An interview with Alexs Pate, discussing his book Finding Makeba
Published January 16th, 1997, in The Minnesota Daily’s A&E Magazine
Notes of a Native Son—and Daughter
By Alexs Pate
Ben, an African-American writer from Philadelphia (which is Pate’s hometown), writes a successful autobiographical novel, and Makeba, the nineteen-year-old daughter he hasn’t seen for ten years, buys a copy and writes her own responses after each chapter. The novel (Pate’s, not Ben’s) begins with a third-person account of Makeba taking a train to see Ben at a book-signing, and when she arrives to give him her annotated version, Finding Makeba explodes fictionally, personally, and philosophically.
Ben’s novel, like Finding Makeba, is an intense look at the struggles of being a father, a writer, and a black man in America, and Makeba’s commentary works as an illuminating antidote to his one-sided (albeit sincere) account.
Makeba’s importance to the novel came about almost by accident. “I met a young woman who I just got in this conversation with,” Pate says. “She was really very emotional about her feelings about her father who she didn’t know. And she cried, and I went home that day and promised myself that I would keep that young woman’s pain in my book—that, yeah, my story was about Ben and his struggle, but then it really was as much her story as it was his. And so I created the character Makeba. Before she was just a, you know, just someone who he talked about.
Once Pate heard Makeba’s voice in his head, he found an entirely new angle from which to approach the story. He found that two voices, like two eyes focusing on a three-dimensional object, gave the novel new depth.
“So then I started to write her journal and to create her as a character,” Pate says. “Then the question becomes what is truth, you know, how do you tell a story about a family that dissolves like that? The form came from a series of attempts to be as truthful as I could possibly be.”
The dialogue Pate sets up with this structure allows him to present ideas and then examine them from both sides. It would be easy for Pate to make the reader sympathize solely with Ben, because of his role as tortured artist, or solely with Makeba, because she grew up fatherless, but he’s more interested in presenting a fuller picture.
“I think whenever you’re trying to portray a situation in which one person is pretty obviously guilty,” Pate says, “there are two things you can do. You can take a point of view from a character’s perspective that says, ‘Yeah, this is what a fucked-up guy does.’ Or you could say that it’s not really his fault—these are the things that happened to him. Neither one is really true. When you create another character, then you have the opportunity to present a more objective viewpoint of this person, this man who is making these decisions, because you don’t just see what he thought, and you don’t just see what other people thought. You see what happened.”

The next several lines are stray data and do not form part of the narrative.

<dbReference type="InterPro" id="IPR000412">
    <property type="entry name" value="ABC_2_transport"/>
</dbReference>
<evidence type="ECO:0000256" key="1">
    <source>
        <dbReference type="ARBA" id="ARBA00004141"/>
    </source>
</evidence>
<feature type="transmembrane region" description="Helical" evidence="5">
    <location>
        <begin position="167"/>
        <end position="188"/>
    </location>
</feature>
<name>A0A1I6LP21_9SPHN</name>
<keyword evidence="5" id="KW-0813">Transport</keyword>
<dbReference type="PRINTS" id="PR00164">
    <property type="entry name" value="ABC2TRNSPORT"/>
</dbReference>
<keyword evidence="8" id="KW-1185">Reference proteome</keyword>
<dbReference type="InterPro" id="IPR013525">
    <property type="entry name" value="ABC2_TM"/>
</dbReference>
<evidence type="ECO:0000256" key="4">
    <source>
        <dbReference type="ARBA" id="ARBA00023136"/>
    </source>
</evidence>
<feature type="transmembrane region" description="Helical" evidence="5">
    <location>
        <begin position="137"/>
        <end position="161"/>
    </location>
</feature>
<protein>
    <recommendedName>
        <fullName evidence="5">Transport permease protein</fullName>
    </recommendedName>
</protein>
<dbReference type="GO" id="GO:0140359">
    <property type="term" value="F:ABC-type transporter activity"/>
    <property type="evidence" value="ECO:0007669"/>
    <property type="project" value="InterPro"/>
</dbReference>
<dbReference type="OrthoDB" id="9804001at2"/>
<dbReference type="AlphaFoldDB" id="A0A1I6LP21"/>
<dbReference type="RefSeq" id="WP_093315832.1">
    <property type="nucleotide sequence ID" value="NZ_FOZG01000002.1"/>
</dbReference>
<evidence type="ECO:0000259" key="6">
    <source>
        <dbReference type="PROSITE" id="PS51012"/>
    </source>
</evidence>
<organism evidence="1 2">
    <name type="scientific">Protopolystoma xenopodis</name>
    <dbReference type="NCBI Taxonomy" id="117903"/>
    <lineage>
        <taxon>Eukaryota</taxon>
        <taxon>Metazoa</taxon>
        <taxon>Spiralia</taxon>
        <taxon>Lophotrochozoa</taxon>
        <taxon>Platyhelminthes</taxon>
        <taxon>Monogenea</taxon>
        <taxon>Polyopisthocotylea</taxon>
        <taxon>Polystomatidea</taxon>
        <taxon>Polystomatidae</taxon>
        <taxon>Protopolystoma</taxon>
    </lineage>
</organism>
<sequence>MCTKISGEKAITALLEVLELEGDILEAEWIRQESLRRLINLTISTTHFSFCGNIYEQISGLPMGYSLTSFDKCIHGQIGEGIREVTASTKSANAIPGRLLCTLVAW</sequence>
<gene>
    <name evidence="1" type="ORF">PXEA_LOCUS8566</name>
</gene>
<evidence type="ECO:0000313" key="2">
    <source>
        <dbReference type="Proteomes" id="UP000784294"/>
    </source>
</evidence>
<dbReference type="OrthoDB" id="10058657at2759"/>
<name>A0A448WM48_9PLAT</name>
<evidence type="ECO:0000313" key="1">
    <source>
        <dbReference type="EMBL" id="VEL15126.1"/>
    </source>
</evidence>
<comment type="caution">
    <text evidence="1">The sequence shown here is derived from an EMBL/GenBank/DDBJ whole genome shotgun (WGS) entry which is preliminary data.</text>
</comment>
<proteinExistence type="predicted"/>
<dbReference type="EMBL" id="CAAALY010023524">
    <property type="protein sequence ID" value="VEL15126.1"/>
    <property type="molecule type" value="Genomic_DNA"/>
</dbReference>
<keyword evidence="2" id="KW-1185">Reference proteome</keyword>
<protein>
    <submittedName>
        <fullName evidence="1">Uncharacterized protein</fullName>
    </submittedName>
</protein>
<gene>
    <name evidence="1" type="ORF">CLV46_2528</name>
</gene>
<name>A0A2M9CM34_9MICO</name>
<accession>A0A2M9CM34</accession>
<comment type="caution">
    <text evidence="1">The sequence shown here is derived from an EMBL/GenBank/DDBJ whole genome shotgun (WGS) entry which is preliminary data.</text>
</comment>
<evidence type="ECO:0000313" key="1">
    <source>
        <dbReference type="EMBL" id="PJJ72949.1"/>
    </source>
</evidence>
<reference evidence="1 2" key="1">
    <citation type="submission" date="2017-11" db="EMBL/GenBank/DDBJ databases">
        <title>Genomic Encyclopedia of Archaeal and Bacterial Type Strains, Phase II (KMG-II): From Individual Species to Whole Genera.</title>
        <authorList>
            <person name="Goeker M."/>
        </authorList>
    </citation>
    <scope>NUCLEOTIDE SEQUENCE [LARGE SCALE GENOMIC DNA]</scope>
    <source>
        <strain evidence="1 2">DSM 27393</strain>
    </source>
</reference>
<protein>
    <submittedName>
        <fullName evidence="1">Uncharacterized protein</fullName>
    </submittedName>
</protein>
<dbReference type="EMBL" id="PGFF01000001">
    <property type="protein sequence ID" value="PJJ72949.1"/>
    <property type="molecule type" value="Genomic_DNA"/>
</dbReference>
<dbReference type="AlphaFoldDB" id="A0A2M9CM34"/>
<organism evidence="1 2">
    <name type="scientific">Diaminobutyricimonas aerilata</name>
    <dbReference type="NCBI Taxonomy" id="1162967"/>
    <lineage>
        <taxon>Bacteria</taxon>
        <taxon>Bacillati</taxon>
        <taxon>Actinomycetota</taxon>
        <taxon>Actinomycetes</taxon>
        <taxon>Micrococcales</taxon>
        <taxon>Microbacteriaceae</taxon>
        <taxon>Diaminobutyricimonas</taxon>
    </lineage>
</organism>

Along the way, Pate allows himself to write not just about the story, but also about how stories get told and how writers imagine themselves in their work. But the novel never sinks to mere metafiction or becomes so self-conscious that it loses its grip on the story at hand. Pate keeps an eye on the world around Ben and focuses on how these things shape the man and the writer.
Like Ben, who found himself in the crosshairs of so many conflicting interests, Pate was torn about where to focus the novel. Just the setting alone—racially torn 1970s Philadelphia—is a political statement. With a backdrop of Mayor Frank Rizzo and his proto-fascist police force facing down the African back-to-nature group MOVE, Pate found it hard to rein it all in.
“You’re easily waylaid by the pitfalls of the times,” Pate says. “As you come across the whole issue of MOVE, you want to stop and say, ‘What was that about?’ And then you think, ‘Well, no, John Wideman wrote about that in Philadelphia Fire.’ And you have the whole Frank Rizzo time. I could have spent more on it, but I forsook almost everything to stay on target.”
For those who know where to look, there’s plenty of social comment inherent in Ben’s journey, but the heart of the story, as much as the artistic struggle, is Ben’s search for Makeba’s understanding. It’s a story about how loss and recovery can work together to bring about change. And there definitely are casualties. For instance, Makeba’s mother, Helen, falls into the background, almost disappearing from the story after Ben leaves her.
“Men relate to their children through women,” Pate says. “And that had to be broken so that Ben could relate to Makeba directly. Because when you talk to men who are separated from their children, the issue is not with their children. I just wanted to shift the focus of the story away from Ben and Helen to Ben and Makeba.”
So ultimately the story, painful and complex as it is, offers a kind of balm to those it can and cuts its losses where it must. It’s a harsh story; it’s a humane story; but, above all, it’s a necessary story.